They had in 1789 bought from 1/2 to
2/3 of the land and having tasted
the possibilities that power offered they
were in a mood for more. Moreover
a truly oppressed and miserable nation
never is dangerous in revolt. Louis
the 16th was no despot but a well-
intentioned reformer surrounded by men
of disinterested motives and tidy minds
men who would have found themselves
in complete accord with a group of
Fabians, men suited to make statist-
ical enquiries and to sit on tedious
committees. Louis carried his reforms
as far as he possibly could; but he
shared the influence of the ad-
ministration almost equally with
the Church, the nobles, and the wealthy
middle class. In other words France
was not an Absolute Monarchy or any
thing like it. Louis called his Estates
in ’89 to ask them for the power to carry
out his reforms. The people full of
Rousseauistic material perceived
his weakness and wiped him aside
to make way for men of talent.
What France wanted from the 1st
was a Napoleon. The 2 names most
commonly on the lips of patriots
at this time were Frederick the Great
and Louis 14th if you please.

France desired order in affairs,
symmetry in the constitution and
glory for the nation. The demand
for sympathy was incredibly insist-
ent. (cf Voltaire who said that he
would rather be ruled by a lion than
by 800 rats like himself) Napoleon
was the man who filled the whole
Bill … the rule of the fist at home
and war with Europe to procure
glory and to expend the vast emot-
ional power still pent up in the
people. The failure of Louis 18th
of Orleans of Louis Philippe was
inevitable. No political genius could
have reconciled the opp. ideas of
Fraternity and Liberty (the equality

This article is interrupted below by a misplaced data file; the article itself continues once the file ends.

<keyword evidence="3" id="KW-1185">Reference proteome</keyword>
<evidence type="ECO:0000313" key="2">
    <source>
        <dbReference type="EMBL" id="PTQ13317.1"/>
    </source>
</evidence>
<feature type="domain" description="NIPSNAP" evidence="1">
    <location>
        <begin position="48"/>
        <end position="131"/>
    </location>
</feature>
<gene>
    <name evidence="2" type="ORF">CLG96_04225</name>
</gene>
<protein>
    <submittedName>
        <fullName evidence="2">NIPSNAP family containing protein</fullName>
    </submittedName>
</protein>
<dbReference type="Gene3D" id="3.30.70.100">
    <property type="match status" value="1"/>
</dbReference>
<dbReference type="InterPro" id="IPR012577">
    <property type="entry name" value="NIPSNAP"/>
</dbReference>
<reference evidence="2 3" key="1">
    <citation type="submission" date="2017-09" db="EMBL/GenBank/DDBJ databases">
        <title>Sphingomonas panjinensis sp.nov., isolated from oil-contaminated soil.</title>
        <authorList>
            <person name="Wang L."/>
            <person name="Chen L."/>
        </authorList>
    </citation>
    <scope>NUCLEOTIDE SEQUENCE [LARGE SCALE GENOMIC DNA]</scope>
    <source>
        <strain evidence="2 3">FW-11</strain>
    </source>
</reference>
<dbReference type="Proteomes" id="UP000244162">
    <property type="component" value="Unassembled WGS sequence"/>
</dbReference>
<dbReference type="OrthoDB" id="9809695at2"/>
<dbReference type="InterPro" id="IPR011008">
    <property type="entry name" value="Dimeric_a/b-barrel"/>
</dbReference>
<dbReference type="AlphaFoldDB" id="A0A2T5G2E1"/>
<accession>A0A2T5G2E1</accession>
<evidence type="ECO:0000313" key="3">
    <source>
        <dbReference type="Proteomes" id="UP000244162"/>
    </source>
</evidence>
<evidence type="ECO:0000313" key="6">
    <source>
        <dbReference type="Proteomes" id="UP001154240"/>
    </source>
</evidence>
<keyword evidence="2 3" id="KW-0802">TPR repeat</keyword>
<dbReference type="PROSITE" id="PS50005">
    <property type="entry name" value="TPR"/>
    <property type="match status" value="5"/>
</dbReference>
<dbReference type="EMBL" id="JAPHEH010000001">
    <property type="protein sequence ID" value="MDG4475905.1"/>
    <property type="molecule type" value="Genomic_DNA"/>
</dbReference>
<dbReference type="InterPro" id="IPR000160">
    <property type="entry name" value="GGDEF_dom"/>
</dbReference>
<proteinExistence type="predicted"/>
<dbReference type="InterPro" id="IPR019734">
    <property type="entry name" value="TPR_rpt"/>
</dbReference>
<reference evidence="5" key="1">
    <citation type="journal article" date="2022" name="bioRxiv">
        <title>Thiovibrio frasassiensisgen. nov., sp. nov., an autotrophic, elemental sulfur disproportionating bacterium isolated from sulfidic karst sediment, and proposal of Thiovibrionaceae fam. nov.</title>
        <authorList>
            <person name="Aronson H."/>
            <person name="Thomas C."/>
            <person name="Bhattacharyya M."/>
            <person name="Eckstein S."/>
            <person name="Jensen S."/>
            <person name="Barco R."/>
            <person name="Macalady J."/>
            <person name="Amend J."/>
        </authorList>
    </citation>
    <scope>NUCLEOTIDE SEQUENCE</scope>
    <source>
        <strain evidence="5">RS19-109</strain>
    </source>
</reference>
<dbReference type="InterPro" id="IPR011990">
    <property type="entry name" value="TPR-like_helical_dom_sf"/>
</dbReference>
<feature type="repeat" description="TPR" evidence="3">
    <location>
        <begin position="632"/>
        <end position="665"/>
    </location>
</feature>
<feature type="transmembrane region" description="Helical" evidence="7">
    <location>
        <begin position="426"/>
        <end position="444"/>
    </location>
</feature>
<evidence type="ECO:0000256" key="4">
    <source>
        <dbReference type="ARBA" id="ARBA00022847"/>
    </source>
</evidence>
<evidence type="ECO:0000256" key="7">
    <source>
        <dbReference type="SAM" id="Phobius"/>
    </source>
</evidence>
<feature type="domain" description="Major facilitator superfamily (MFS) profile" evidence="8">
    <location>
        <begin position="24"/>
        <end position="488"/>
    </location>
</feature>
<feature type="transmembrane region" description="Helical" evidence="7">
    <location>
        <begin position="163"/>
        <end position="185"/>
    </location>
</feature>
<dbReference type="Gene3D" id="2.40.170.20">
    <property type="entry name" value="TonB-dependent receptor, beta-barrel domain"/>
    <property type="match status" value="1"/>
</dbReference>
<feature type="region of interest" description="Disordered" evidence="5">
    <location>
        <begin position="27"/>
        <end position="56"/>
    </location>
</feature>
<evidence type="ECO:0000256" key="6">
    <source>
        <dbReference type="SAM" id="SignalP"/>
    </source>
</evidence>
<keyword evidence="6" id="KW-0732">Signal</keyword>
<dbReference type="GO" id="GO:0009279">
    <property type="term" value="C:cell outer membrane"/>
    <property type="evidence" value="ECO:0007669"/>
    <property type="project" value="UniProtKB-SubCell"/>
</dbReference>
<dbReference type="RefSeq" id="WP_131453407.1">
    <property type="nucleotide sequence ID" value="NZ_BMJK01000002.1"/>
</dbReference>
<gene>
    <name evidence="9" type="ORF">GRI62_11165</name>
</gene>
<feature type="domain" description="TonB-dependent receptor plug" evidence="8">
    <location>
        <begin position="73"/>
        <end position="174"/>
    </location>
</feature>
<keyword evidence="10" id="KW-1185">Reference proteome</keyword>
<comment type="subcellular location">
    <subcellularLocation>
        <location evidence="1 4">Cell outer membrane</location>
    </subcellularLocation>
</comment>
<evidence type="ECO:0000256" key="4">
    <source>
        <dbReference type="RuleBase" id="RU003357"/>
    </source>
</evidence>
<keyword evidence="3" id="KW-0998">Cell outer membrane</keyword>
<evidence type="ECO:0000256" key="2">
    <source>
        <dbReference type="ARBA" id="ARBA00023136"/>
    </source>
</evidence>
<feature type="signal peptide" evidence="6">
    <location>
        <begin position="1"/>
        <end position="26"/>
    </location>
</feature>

had been produced simply by center-
ing all power in one hand and
throwing open careers to talent)
Parlimentarianism and wronged arist-
ocrats etc. France was split into
2 distinct societies, Rev. and anti-
Rev. and to this day the distinction
is clear and effective. There was no
possibility of estab. a republic
under such conditions. The period
of quiet that followed 1871 was due
simply to the fact that France
finally defeated Paris and exiled
every adult member of the Rev.
party. But the old party reappeared
in time. The 2 distinct social
groups are then the basic cause for
sudden outbreaks on the political
surface. Out “for which no adequate
reasons can ever be assigned.”

Thanks for reading,

Andrew

Reviews Renewed + Caveat Utilitor

May 26, 2011

Inscripto 26: Forgotten Reviews #1

Bringing you one of Marshall McLuhan’s reviews this week, found in the subject volume. I don’t think it was ever published. This review is timely as in news recently I found “they’re” trying to have internet access deemed a basic human right. To editorialize briefly, usually rights are accompanied by responsibilities. In this case, I would suggest that the people pushing for universal access to the internet ought to let people know something of the (unalterable?) effects of the medium they wish so righteously to give access to. Eric recently suggested to me (we were talking about recent scientific studies about the changing brain and how use of new media effects brain development) that media should come with warnings as to their effects. Like cigarettes or airbags…. Caution: this medium’s effects have not been completely considered prior to release”. Yeah, that’ll happen…